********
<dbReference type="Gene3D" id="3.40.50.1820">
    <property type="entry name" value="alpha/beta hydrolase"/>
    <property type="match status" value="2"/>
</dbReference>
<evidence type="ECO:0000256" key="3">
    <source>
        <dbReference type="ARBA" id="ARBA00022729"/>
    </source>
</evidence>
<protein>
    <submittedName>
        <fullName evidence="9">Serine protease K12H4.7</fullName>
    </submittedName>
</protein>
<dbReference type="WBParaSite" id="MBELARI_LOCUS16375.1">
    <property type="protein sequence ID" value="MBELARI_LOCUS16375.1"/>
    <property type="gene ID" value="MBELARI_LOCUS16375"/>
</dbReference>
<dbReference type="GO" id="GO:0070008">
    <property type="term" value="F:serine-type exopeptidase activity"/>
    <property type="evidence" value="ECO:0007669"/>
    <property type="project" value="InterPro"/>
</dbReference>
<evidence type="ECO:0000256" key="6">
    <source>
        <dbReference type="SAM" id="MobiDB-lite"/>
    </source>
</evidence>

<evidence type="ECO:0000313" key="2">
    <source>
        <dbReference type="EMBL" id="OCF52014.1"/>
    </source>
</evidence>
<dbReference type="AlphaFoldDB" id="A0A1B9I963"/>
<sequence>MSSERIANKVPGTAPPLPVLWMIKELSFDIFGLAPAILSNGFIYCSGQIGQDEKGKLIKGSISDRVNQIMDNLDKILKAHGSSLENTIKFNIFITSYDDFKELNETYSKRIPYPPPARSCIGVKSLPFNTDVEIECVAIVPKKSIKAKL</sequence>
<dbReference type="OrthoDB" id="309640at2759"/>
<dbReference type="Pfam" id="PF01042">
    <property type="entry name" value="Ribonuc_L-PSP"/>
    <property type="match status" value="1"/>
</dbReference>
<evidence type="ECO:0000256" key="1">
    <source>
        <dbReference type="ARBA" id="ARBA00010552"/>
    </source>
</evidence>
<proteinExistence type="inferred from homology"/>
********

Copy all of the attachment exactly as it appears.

<dbReference type="Gene3D" id="3.40.50.1820">
    <property type="entry name" value="alpha/beta hydrolase"/>
    <property type="match status" value="2"/>
</dbReference>
<evidence type="ECO:0000256" key="3">
    <source>
        <dbReference type="ARBA" id="ARBA00022729"/>
    </source>
</evidence>
<protein>
    <submittedName>
        <fullName evidence="9">Serine protease K12H4.7</fullName>
    </submittedName>
</protein>
<dbReference type="WBParaSite" id="MBELARI_LOCUS16375.1">
    <property type="protein sequence ID" value="MBELARI_LOCUS16375.1"/>
    <property type="gene ID" value="MBELARI_LOCUS16375"/>
</dbReference>
<dbReference type="GO" id="GO:0070008">
    <property type="term" value="F:serine-type exopeptidase activity"/>
    <property type="evidence" value="ECO:0007669"/>
    <property type="project" value="InterPro"/>
</dbReference>
<evidence type="ECO:0000256" key="6">
    <source>
        <dbReference type="SAM" id="MobiDB-lite"/>
    </source>
</evidence>

<evidence type="ECO:0000313" key="2">
    <source>
        <dbReference type="EMBL" id="OCF52014.1"/>
    </source>
</evidence>
<dbReference type="AlphaFoldDB" id="A0A1B9I963"/>
<sequence>MSSERIANKVPGTAPPLPVLWMIKELSFDIFGLAPAILSNGFIYCSGQIGQDEKGKLIKGSISDRVNQIMDNLDKILKAHGSSLENTIKFNIFITSYDDFKELNETYSKRIPYPPPARSCIGVKSLPFNTDVEIECVAIVPKKSIKAKL</sequence>
<dbReference type="OrthoDB" id="309640at2759"/>
<dbReference type="Pfam" id="PF01042">
    <property type="entry name" value="Ribonuc_L-PSP"/>
    <property type="match status" value="1"/>
</dbReference>
<evidence type="ECO:0000256" key="1">
    <source>
        <dbReference type="ARBA" id="ARBA00010552"/>
    </source>
</evidence>
<proteinExistence type="inferred from homology"/>